After pouring the bread soup into a bowl, he decided that with the reduced amount, his meal should be supplemented and began making one of his trademark PB&J sandwiches. Still self conscious of my observation, he fumbled with the jelly removing it from the fridge and let it fall to the floor where it cracked open and spilled. “Man, you’re just not having much luck today are you?” He didn’t reply and after removing the largest piece of glass blocking his access, appeared to be scooping up a portion with his knife. “I don’t know if I would do that. Could be invisible glass slivers in there.” He threw down the knife, got up and finished making a PB and no J sandwich. He gathered sandwich and the bowl and headed to the living room. “Aren’t you going to clean that up” By now his whole head had gone bright red and replied though clenched teeth, “I’ll do it later, Mike”.

“OK, but if the cat licks up glass, I bet Paul won’t be too happy at all.” He froze in place. Tales of Knaus’s capacity for over the top, nuclear level revenge had circulated around the house enough. Slamming his food down on what passed for a coffee table, he returned to clean the jelly, sticking himself with glass shards and turning his hands a sticky purple. The stain left to remain in place on the linoleum for several more months. “Dammit! Malice!” The cat had taken the opportunity of his distraction to start on the bread soup, although that was not enough to prevent him from eating it anyway. Fully entertained, I retired to my room.

But I digress… The tale of the nasty olde sauce represents one of the more harmless, yet most poorly conceived notions that can only be described as pure Comstockery. It began late one evening as the snow flew, funds were low across the board, and Aaron and I simultaneously acknowledged that we were hungry. Rummaging though the kitchen we found naught but bits and scrapings of this and that, plus spaghetti. As we both knew in our heart of hearts that our cooking ability far exceeded that of Jason or Knaus, and neither of them had perished having made the attempt, we could give them a lesson in nouveau cuisine. Our vehicle would be the spaghetti and upon it we would craft a sauce so flavorful and delicate that the mere smell would drive the other two wild with desire to eat some of it; a request we would deny, except maybe Knaus.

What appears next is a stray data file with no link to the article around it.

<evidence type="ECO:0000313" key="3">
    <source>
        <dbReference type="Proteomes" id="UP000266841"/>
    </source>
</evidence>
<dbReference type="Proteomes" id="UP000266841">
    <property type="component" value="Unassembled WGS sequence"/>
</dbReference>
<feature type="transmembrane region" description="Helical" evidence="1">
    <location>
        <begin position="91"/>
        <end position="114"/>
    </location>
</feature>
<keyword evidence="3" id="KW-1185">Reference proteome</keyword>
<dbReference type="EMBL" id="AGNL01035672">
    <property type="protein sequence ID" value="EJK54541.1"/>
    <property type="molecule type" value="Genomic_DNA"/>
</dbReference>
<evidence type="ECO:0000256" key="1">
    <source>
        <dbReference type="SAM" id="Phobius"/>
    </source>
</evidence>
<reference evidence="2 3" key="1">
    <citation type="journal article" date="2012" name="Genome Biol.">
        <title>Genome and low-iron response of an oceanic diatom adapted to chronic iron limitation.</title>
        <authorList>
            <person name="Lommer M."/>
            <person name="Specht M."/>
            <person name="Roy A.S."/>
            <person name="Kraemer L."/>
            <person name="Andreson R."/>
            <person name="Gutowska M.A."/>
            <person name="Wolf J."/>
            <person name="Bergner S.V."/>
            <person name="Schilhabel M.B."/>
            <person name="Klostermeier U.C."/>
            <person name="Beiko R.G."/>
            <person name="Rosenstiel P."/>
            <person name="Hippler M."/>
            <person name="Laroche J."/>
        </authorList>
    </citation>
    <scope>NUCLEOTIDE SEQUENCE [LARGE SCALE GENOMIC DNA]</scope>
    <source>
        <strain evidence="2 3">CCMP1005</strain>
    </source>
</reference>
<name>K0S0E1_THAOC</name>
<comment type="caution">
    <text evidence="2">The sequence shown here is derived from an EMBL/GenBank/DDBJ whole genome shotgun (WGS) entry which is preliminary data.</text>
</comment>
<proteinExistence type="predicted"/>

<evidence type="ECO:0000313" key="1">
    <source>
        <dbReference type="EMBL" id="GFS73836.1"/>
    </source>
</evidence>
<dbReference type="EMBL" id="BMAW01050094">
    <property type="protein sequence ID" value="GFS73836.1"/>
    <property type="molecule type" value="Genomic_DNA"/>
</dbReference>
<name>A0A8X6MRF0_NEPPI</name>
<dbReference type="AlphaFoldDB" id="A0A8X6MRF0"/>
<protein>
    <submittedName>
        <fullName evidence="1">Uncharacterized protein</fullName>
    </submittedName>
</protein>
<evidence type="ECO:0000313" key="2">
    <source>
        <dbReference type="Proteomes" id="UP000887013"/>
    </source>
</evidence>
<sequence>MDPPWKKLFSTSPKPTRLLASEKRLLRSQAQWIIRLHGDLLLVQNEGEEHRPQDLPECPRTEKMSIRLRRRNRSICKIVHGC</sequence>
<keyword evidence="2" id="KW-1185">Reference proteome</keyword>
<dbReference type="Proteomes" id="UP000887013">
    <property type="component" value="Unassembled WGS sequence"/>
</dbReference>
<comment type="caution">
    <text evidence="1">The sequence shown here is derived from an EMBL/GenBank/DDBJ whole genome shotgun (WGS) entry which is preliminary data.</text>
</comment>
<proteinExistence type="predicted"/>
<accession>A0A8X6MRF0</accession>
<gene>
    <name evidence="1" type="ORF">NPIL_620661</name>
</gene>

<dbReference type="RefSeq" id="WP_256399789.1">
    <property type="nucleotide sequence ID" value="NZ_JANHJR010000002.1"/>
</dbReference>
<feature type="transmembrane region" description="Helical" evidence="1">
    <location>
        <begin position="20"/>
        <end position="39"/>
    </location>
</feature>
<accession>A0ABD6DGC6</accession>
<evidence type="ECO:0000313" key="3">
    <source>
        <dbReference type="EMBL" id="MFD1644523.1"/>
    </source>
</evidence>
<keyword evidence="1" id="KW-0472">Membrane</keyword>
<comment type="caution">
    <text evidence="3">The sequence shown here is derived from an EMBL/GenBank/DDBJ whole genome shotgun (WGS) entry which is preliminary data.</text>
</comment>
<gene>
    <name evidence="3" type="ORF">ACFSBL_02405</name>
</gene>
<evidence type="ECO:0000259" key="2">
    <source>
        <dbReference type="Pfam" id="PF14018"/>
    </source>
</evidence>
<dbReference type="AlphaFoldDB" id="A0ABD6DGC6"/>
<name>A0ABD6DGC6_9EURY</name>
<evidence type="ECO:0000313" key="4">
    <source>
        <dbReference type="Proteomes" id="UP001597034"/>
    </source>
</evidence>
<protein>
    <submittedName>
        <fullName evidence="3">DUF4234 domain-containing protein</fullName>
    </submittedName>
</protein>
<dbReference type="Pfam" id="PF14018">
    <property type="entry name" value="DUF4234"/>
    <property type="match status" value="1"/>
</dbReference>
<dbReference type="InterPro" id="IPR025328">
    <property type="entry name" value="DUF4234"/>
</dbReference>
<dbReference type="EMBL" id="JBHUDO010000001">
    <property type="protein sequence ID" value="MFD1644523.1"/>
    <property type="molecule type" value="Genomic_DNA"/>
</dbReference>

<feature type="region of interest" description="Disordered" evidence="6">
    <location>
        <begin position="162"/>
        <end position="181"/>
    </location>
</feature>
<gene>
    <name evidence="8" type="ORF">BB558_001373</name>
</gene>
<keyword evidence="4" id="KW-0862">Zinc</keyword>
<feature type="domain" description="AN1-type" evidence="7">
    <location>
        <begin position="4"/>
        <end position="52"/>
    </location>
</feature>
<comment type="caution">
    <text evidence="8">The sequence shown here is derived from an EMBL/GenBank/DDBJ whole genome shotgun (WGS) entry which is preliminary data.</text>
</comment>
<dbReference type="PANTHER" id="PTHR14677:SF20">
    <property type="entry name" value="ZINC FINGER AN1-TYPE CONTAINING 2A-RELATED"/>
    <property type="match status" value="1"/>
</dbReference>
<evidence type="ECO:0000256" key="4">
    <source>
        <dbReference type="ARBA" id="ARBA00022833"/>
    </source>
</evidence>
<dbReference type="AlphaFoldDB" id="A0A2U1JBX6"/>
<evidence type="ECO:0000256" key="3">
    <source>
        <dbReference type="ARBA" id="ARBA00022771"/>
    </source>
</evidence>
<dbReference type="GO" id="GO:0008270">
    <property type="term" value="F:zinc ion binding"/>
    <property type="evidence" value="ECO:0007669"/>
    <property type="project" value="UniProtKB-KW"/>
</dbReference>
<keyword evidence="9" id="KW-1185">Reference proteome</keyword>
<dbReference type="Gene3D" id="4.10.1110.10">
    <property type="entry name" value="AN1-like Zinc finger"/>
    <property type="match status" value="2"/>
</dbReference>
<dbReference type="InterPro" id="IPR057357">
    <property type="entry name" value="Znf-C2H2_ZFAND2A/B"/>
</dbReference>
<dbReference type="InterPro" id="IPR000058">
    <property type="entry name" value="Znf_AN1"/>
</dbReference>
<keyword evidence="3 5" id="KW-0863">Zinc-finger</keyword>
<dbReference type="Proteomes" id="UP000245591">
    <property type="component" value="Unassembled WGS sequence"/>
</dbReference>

We began with a pot, sturdy and true. To that pot we added the following secret ingredients: ketchup, mustard, relish, soy sauce, Chavetta’s sauce, horseradish, packets of duck sauce, sugar, brown sugar, beer, coffee, milk, Mountain Dew, peanut butter, jelly, garlic powder, onion powder, paprika, salt, pepper, basil, tarragon, curry, ginger, cinnamon, nutmeg, vanilla extract, baking soda, maple syrup, honey, and parmesan cheese. We felt it was still missing something to give it that certain something to truly bring out the bouquet of flavor. We found a packet of tofu miso soup Paul had been schlepping around since freshman year, three years prior and added it. At that moment, however, Paul came down the stairs to complain about the smell and caught us in the act. He was outraged that we took a pack of his prized soup and lodged a bitter complaint about that and the pungent aroma wafting up the stairway. Our claim of inspired cheffery was difficult to make stick just yet, but we did feel some decent amount of simmering would change things.